Rubio was one of a few 2016 Republican presidential hopefuls who spoke at the NRA’s annual convention in Indianapolis on April 25. He described the right to own a gun as part of the American Dream, highlighted the “futility” of existing gun laws and chastised the media for stigmatizing gun owners.
At one point, Rubio described the Constitution of the United States as unique.
“I’m always amused that those who come up to me and say no other country has a constitutional right like this,” he said. “As if to imply that there is something wrong with us. But we say no other country has a constitutional right like this not with scorn, but with pride.”
Is it correct that the United States is the only country that gives residents a constitutional right to bear arms?
The Second Amendment to the U.S. Constitution states: “A well regulated Militia, being necessary to the security of a free State, the right of the people to keep and bear Arms, shall not be infringed.”
We asked several legal experts if the United States is the only such country that has a constitutional right to bear arms.
Tom Ginsburg, University of Chicago international law professor and co-director of the Comparative Constitutions Project, has studied gun rights in national constitutions dating back to 1789.
Only a minority of constitutions have ever included gun rights, and the number has dwindled, Ginsburg concluded in a 2013 article he wrote with Zachary Elkins, a University of Texas government professor. But Ginsburg added in an interview with PolitiFact that “the precise language in each constitution is different, and no other country has the ‘well-regulated militia’ language.”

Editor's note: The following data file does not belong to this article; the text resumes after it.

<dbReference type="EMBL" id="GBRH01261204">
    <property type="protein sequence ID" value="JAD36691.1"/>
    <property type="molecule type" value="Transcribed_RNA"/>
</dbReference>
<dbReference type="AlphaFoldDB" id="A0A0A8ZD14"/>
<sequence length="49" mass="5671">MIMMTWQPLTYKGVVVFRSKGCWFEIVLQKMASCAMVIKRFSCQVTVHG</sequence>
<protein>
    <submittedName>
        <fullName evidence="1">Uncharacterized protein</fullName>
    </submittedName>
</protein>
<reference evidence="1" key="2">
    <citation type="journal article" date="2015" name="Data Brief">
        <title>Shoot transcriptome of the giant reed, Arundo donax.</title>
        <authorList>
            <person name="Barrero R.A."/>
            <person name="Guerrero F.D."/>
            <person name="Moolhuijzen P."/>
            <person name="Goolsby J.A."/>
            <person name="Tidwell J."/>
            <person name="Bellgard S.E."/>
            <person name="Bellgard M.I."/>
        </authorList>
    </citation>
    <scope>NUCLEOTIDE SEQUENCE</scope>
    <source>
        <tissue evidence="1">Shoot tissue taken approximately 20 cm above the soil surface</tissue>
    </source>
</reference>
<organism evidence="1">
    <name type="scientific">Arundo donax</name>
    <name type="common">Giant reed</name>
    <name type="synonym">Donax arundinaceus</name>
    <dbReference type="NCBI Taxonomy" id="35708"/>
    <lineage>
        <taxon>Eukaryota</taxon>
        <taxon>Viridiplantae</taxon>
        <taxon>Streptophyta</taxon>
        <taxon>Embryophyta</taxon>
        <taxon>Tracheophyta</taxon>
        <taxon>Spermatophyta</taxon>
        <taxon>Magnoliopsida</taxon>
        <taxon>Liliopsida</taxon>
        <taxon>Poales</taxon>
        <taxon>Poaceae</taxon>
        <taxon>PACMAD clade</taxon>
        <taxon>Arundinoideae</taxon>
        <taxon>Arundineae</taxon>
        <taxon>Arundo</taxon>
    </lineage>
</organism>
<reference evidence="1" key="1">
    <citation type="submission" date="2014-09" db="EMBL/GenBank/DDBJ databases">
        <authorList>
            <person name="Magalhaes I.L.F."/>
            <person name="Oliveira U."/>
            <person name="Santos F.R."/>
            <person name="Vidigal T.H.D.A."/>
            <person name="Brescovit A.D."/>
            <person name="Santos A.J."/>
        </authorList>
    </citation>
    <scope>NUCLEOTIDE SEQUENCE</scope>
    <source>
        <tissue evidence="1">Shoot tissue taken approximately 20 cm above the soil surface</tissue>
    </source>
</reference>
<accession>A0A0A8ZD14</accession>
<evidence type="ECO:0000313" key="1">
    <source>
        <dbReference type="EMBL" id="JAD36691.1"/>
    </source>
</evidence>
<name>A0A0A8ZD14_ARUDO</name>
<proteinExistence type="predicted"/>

Of the constitutions that do have an explicit right to bear arms “ours is the only one that does not explicitly include a restrictive condition,” wrote Elkins in a New York Times op-ed.
The Constitutions Project zeroed in on two countries:
“We code only Mexico, Guatemala and the U.S. as having a right to bear arms,” Ginsburg told PolitiFact. While the constitutions of Haiti and Iran do mention guns, “the provision was too ambiguous for us to consider it a true right to bear arms.”
Here is how the Comparative Constitutions Project translates the right to own arms in Guatemala and Mexico:
•Guatemala Article 38
: “The right to own (‘tenencia’) weapons for personal use, not prohibited by the law, in the place of inhabitation, is recognized. There will not be an obligation to hand them over, except in cases ordered by a competent judge.”
The authors of the article concluded that “the U.S. Constitution is alone in omitting any written conditions under which the government can regulate arms and munitions. In other countries, the right is typically limited to self-defense, either of the home or the state itself.”
Guatemala, they note, “gives its citizens the right to own weapons for personal use in the home and states that citizens can only be forced to relinquish guns by judicial order. Haiti gives citizens the right to use guns to defend the home but explicitly denies a general right to bear arms.”